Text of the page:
Using Google Analytics to Track Email Address Signups

If your website has an email sign up form you can use Google Analytics to keep track of which email addresses are signing up.  Simply use the parameter you are using to pass the email address as the query parameter in your Analytics Site search setup (go to Profile Settings and click Edit Profile on the profile you want to add this to).

Use parameter you pass on the email address sign up as your Site Search parameter

Of course, you’ll probably want to use a duplicate profile for this to avoid skewing the data on your main profile.  If you don’t know how to create a duplicate profile, I explain how on Track outbound links and file downloads with Google Analytics.

You can now track email address sign ups in Google Analytics.

The usefulness of this technique doesn’t end here. The Site Search section allows you to view performance of visitors who used your site’s keyword search.  In this case, you can use the same tools to see how visitors using the email sign up form are performing on your website.  You can also use Advanced Segments to compare how people who use the email sign up form behave (pages/visit, bounce rates, conversion rates, goal completions, etc) compared to those who don’t.  Learn how create Advanced Segments here if you don’t know how to use them.

Comments (8)

  1. Scott says:

    Um, am I missing something here? If your web site has an e-mail signup form, aren’t you capturing those e-mail addresses already? Why do you need Google Analytics to give you a list of e-mails you already have? Sorry, maybe I’m just not getting this.

  2. Hi Scott,

    Thank you for the great question. No, you’re not missing anything. Indeed, if you have access to whatever database your emails are importing into, you can get the email addresses from there. But keep in mind that not everyone who uses Google Analytics is a website owner. Someone in the company marketing department doesn’t necessarily have access to whatever database these email addresses are being hosted on. This would give them a certain amount of access to this data.

    Also, even for people who do have access to the DB where emails are hosted, this tweak gives you the ability to look at the same information within Google Analytics (as opposed to logging in to different systems). Also, you would have some added metrics through the Site Search section (ie Time after search, E-commerce conversions for “searchers” vs. non-“searchers,” etc.). So you can measure their behavior and compare it to those who don’t sign up.

    Once again, thanks for the great question.

  3. Sai says:

    Hey Chris,

    This is awesome! I was having such a hard time figuring out a way to track email addresses on google analytics. But now I have a different question. If I were to send a google tagged URL to a lot of people through email. Is GA capable of tracking which email address clicked on the URL and ultimately reach the end of a goal or conversion?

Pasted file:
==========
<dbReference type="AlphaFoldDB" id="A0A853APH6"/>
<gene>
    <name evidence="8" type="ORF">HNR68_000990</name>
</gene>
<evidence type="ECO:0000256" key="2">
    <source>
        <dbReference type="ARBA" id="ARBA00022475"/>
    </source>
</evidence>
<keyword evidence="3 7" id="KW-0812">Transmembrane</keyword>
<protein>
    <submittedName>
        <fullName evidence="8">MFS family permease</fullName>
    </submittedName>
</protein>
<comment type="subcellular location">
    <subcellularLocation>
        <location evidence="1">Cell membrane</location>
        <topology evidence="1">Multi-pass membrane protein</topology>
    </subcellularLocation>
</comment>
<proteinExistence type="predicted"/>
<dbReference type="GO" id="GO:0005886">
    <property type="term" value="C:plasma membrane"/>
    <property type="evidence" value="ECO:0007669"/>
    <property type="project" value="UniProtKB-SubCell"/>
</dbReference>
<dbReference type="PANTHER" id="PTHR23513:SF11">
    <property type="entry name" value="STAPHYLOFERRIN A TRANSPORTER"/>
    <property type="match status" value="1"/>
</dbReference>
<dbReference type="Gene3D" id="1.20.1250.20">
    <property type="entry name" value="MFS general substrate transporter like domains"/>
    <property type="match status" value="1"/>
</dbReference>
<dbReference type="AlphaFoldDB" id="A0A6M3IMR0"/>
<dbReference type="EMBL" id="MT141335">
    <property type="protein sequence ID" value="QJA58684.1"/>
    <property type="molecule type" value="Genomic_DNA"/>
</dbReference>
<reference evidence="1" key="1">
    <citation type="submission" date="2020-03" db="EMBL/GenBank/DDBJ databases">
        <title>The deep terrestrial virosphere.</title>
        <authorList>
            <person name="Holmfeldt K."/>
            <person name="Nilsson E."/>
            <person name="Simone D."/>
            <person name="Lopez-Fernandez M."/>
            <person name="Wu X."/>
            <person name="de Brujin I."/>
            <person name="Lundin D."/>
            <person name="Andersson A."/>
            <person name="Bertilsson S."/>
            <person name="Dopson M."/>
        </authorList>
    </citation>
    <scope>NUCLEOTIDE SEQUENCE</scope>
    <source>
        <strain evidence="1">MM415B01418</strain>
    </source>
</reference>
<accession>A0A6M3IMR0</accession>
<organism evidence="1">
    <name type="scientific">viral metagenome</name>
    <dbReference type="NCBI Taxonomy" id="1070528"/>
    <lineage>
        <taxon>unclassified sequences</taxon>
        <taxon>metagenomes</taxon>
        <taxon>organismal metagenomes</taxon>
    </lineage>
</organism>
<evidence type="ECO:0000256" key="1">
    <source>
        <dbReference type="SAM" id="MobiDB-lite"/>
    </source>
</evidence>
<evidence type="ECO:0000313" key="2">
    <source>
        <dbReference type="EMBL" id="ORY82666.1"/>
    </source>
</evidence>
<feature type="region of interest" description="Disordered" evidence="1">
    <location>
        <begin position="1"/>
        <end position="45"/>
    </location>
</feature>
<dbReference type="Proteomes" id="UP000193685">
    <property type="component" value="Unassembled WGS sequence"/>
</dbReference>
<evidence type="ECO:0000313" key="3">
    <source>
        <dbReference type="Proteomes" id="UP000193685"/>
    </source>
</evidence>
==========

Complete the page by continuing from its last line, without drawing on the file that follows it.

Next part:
I know how to setup goals/funnels. But I am having difficulty tracking which person clicked the URL and which haven’t.

    Awesome website btw 🙂

  4. admin says:


    Thank you for the compliments! The only thing that comes to mind is tagging the emails separately. I don’t see an efficient way of doing this is you are manually emailing a group of people. However, if you are using an email service provider, there should be an option to add dynamic values.

    If this is the case, you can use the email address as the campaign name. So for example, let’s say you are using Bronto as your email service provider, and the dynamic value they use to pull an email address is ##EmailAddress##. Furthermore, let’s say one of your recipients has the email address of

    When you tag your links in Bronto, you will tag them with the following tracking query;


    In the example of John Doe, the query string on the link displayed on his end will look like;


    From here you can do a certain level of cross-referencing between campaigns (email addresses), and goal conversions. You can also use advanced segments to pull really detailed information (though you will be limited to one email address at a time, or some other value like ‘’)

    If I can think of better ways of pulling this information, I will let you know! I hope this helps.

  5. John says:

    Hi Chris,

    Thanks for the useful info. I’d like to do this but one step further – is it possible to track where the signups came from? For example, did the user sign up coming from an Adwords ad, organic search, or one of my marketing emails?


  6. Chris says:

    Hi John,

    Yes, you certainly can. There is now a 2nd filter fir dimension filtering. This didn’t exist when I wrote this post but it’s there now. So on my 2nd image, where you see the word “Search Terms” selected as the Dimension, there is now a 2nd Dimensions filter to the right, where you can select “Source,” and view the source for each email address.

  7. callie says:

    Hey im not sure if this will work for me but some one has been posting my email address on a site which i dont know and im trying to find a way to track where its been posted??

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